Think about the last candidate who really wowed you, on paper, in an interview, or otherwise. Why were they so impressive?

They were prepared, calm, and confident.

Do you have any instant dealbreakers?

Lying.

What do you wish you could know about candidates that isn’t generally revealed in the hiring process?

Their ability to work in teams.

How many pages should each of these documents be?

Cover Letter: √ Only One!  

Resume: √ Two is ok, but no more  

CV: √ As many as it takes, but keep it reasonable and relevant 

What is the most common mistake that people make in an interview?

Divulging too much information.

Do you conduct virtual interviews? What do job hunters need to know about shining in this setting?

No, we hired in person, even during the pandemic.

How can candidates looking to transition from paraprofessional work, from non-library work, or between library types convince you that their experience is relevant? Or do you have other advice for folks in this kind of situation?

Transferable skills need to be phrased in the language of the industry one is transferring to, rather than the industry of origin.

When does your organization *first* mention salary information?

√ We only discuss after we’ve made an offer 

What does your organization do to reduce bias in hiring? What are the contexts in which discrimination still exists in this process?

Training with HR, lists of “do’s” and “don’ts” and conversations among committee members. However, many opinions (and therefore, much feedback) are based on impressions rather than job skills. We constantly need to refocus on what we’re hiring for, not who we want to hang out with.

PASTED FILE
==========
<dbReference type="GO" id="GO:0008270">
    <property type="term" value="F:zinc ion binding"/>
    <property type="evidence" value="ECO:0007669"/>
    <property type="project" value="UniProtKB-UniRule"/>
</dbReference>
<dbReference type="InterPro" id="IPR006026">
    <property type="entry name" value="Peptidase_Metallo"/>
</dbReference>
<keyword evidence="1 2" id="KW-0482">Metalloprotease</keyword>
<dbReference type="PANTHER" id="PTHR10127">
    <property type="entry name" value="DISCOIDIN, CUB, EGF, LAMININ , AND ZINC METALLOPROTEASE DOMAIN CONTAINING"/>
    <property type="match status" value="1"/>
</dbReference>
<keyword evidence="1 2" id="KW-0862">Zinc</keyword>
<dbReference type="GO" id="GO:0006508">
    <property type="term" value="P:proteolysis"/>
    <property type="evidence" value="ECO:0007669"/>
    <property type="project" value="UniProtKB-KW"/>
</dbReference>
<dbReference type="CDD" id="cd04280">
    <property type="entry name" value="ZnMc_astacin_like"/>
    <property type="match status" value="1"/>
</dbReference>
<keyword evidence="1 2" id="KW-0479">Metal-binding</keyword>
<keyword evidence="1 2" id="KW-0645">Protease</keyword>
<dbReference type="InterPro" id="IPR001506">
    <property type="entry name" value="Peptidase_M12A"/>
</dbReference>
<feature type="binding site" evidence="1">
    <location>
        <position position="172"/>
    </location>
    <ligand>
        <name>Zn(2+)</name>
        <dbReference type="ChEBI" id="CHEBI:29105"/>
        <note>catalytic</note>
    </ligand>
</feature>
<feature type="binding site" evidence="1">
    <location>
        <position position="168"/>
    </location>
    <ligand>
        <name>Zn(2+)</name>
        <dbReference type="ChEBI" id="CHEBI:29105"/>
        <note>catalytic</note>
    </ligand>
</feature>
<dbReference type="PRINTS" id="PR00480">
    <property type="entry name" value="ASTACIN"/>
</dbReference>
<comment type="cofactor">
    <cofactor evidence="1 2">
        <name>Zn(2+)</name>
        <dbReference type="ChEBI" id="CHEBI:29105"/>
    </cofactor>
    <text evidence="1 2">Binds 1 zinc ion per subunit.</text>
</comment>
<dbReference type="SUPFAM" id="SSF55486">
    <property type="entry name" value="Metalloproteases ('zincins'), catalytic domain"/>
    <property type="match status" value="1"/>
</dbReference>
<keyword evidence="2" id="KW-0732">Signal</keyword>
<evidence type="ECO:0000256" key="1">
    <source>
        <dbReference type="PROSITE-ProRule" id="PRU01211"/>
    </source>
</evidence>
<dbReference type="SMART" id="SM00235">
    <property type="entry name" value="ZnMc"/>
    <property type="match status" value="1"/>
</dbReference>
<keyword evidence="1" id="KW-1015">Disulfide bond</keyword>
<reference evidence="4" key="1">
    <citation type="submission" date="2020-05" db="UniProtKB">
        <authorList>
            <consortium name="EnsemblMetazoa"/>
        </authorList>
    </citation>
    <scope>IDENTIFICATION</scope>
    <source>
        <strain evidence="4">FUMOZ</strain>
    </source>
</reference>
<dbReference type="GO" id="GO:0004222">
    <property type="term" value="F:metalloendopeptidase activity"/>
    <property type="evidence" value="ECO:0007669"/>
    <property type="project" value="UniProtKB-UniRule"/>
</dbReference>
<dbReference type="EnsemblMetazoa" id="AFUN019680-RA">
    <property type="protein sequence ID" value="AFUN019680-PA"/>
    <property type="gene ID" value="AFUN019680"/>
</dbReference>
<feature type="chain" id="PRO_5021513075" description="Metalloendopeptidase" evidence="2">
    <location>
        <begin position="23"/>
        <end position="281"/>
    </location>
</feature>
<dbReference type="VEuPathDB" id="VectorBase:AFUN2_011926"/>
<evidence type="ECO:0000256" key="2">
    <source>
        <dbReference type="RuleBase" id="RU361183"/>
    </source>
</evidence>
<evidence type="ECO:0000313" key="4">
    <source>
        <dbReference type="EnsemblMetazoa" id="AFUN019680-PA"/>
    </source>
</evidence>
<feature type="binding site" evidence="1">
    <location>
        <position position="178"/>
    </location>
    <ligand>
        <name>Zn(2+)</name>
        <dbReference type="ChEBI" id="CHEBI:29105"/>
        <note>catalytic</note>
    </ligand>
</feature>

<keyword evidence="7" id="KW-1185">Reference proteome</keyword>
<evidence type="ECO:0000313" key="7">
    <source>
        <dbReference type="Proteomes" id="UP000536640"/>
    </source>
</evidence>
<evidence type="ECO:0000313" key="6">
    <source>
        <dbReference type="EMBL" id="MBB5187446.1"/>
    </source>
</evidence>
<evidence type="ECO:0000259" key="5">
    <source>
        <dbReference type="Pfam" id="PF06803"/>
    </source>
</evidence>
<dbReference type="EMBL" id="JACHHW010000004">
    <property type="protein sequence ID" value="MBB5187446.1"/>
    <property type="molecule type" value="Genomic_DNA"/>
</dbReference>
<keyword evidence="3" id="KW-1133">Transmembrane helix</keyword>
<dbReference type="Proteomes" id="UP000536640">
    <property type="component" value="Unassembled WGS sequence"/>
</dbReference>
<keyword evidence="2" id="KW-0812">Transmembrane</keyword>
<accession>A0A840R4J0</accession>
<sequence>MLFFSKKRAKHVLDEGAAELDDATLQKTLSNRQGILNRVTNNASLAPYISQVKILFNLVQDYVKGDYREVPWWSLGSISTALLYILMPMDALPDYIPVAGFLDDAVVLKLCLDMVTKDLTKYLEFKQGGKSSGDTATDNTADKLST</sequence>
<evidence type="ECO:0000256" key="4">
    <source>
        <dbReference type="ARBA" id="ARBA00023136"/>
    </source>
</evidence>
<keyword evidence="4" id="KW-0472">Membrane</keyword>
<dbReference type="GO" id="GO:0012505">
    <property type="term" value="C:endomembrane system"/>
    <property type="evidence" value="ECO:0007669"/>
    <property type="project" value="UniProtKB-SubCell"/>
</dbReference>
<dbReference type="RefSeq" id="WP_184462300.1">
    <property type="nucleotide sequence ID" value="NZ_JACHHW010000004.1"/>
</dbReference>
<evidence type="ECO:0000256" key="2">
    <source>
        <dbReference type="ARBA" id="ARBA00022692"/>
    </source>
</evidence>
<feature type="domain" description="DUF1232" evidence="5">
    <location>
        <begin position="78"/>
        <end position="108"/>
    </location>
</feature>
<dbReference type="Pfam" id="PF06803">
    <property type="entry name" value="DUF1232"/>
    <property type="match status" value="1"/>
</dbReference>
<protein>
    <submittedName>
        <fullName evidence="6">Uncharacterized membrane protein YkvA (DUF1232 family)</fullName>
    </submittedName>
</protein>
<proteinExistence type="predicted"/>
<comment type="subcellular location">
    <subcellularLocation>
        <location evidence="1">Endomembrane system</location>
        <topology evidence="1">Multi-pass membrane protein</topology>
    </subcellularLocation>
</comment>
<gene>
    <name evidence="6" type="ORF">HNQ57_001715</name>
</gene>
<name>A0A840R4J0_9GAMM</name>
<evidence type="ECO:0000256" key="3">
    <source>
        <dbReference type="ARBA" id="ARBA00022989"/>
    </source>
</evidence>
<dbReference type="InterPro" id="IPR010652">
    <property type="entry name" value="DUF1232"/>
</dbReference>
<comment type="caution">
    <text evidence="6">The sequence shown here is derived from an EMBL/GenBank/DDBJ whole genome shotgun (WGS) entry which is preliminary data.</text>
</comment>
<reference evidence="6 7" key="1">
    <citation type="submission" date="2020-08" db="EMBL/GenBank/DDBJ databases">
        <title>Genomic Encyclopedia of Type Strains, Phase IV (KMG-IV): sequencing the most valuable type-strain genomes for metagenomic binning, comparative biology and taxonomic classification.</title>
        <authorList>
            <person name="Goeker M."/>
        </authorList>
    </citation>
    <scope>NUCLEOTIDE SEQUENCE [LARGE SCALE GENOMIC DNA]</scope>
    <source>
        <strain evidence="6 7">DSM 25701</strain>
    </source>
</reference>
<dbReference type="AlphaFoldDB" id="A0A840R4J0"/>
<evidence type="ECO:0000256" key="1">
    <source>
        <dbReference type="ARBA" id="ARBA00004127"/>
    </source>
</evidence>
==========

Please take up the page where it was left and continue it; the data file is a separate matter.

What questions should candidates ask you? What is important for them to know about your organization and the position you are hiring for?

Office culture, benefits, typical workdays, and “a day in the life.”

Additional Demographics

What part of the world are you in?

√ Midwestern US 

What’s your region like?

√ Suburban 

Is your workplace remote/virtual?

√ Some of the time and/or in some positions 

How many staff members are at your organization?

√ 11-50 

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Filed under 1 A Return to Hiring Librarians Survey, 10-50 staff members, Academic, Midwestern US, Suburban area

Nobody cares how long you sit at your desk, you are judged by what you accomplish

An older white man with an interesting striped coat sits in front of a book. A picture of a woman and vase of flowers are behind him.
Joseph C. Rowell, retired librarian of University of California. From UC Berkeley Library Archives

This anonymous interview is with someone who hires for a:

√ Academic Library 

Title: Professor

Titles hired include: Subject specialist librarian (assistant prof rank)

Who makes hiring decisions at your organization:

√ Library Administration

√ The position’s supervisor

√ A Committee or panel

√ Employees at the position’s same level (on a panel or otherwise)